Headline »

November 1, 2016 – 7:58 am |

Happyzine has been sold! More information soon …
Ever thought about running a good news website? Here’s your chance.
Happyzine.co.nz has been a force for the positive for the last nine years in New Zealand, sharing good …

Read the full story »
Home » Business, Environment, Green technology

Energy Risks for Business

Submitted by on October 16, 2010 – 11:25 pm One Comment

No Oil.jpg

“… we have entered a period of deep uncertainty in how we will source energy for power, heat and mobility, and how much we will have to pay for it.”

These words are quoted directly from the opening paragraph of a report released earlier this year by LLoyds of London.

And this week, a new report has been release by the Parliamentary library.  Entitled “The Next Oil Shock?”, you can read it here.

Rebecca May has written elsewhere on Happyzine about Peak Oil, and about some of the issues that are raised by this concept.

It seems timely to discuss the implications of this risk to businesses, and what opportunities this challenge presents.

First, a recap.  Oil is the critical resource at the heart of the global economy.  It’s processed to make fuels such as petrol and diesel – and that’s probably the first use that most people think about.  The fuels are used to power transport, including cars, trucks, ships and planes.  It’s used to move people and goods all over the world.  So for a country that relies on exports and tourism as the main source of income, oil is a critical link in the supply chain.  As its price fluctuates, so do the cost of goods (or ticket prices, for people movement).

However, processed oil is now part of almost everything in our lives.  It’s a key component of plastics, electronics, clothing, medicines, fertilisers.  It’s quite hard to think of things that have NO reliance on oil.

There is plenty of oil still in the ground (that is, it’s not running out anytime soon).  However  the issue for the global economy is that the demand for oil continues to rise, while the supply is either static or declining.  The rising demand is primarily being driven by China and India growing their domestic economies.

So, at some point the demand for oil will exceed the level of supply that is available.  In market terms, this will mean that the price will rise, probably dramatically in order to share the supply between the buyers who are prepared to pay the price.  If you are willing or able to pay, you can’t buy.  This means you must either go without, or use an alternative.  The problem is that there aren’t too many alternatives to oil as a raw material, particularly at short notice.

An alternate scenario is that one or more powerful countries make strategic move to keep oil for their own use, in which case the supply might be completed stopped for a while (think months or even years).

Although no-one knows exactly when this will happen, plenty of people have made predictions.  The most consistent views suggest that the likely timeframe for the first dramatic price shock will be 2012-2015.  The two reports I cited earlier both talk about this period, and are worth reading.

What does all this mean for business?  Risk management is a good discipline for a business.  It’s about assessing things that could happen and then making plans to mitigate the effects (reduce or eliminate them).  Any business that uses oil-derived resources or fuel, or is part of a supply chain should seriously review these reports, and consider the risks of oil shocks to their business.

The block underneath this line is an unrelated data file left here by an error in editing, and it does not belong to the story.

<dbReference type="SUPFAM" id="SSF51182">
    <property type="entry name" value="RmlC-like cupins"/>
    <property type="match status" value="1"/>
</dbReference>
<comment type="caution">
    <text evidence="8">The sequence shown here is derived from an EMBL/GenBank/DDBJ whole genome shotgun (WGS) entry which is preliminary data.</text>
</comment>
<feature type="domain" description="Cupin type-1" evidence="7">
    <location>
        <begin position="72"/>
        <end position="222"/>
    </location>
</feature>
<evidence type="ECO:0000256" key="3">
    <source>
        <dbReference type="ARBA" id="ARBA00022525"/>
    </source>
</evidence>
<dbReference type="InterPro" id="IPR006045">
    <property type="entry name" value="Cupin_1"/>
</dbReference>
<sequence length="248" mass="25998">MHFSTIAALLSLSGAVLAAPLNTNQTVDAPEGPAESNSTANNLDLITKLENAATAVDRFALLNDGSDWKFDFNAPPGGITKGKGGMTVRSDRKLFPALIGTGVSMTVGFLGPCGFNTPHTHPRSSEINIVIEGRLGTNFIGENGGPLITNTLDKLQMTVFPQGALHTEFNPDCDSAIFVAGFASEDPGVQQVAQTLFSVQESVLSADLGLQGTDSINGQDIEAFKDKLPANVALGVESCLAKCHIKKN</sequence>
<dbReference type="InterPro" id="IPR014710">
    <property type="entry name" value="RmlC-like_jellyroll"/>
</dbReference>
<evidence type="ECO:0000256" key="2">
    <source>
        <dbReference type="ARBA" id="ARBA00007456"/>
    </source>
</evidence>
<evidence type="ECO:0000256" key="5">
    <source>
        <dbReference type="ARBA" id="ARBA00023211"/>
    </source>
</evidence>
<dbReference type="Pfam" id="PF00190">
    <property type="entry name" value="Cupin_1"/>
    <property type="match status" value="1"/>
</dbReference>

The next step is to make a plan.  Think about alternatives.  Innovations come from applying constraints – and this is perhaps one of the most serious constraints/business risks around today.  A business that has a plan to manage without oil-derived products will be more resilient to this situation – and will almost certainly gain new opportunities from simply being ready.

About David Laing

I run Sustained Consulting, which helps businesses to behave more sustainably.  I have an MBA, and fifteen years of leadership experience.  Amongst others, I’ve worked in a mining consultancy (!), for a software vendor, and for large technology services providers. I’m passionate about sustainability and climate change, and in 2009 decided it was time for me to take a more proactive role, and to help businesses become more sustainable. I’m involved with a range of different activities and projects.  Amongst other things I’m:

  • helping to develop a voluntary carbon market in New Zealand,
  • developing sustainability reports
  • developing a number of waste to energy projects
  • leading community projects (community garden, saving the local bowling club from property developers, reinstating civil defence)

I have a wealth of eclectic knowledge and experience, read widely and I enjoy making connections between different ideas and concepts.

Email me: davidalaing@gmail.com

Website: www.sustained.co.nz

Twitter: SustainedNZ

GD Star Rating
GD Star Rating

Tags: , , , , , ,

One Comment »

  • its a shocker says:

    The Lloyds report should have been a real wake up call for NZ business but it was ignored by our media.

    The Next Oil Shock drew this hilarious (were it not so serious) response from Straterra the mining lobby group ..


    GD Star Rating
    GD Star Rating

Leave a comment!

Add your comment below, or trackback from your own site. You can also Comments Feed via RSS.

Be nice. Keep it clean. Stay on topic. No spam.

You can use these tags:
<a href="" title=""> <abbr title=""> <acronym title=""> <b> <blockquote cite=""> <cite> <code> <del datetime=""> <em> <i> <q cite=""> <s> <strike> <strong>

This is a Gravatar-enabled weblog. To get your own globally-recognized-avatar, please register at Gravatar.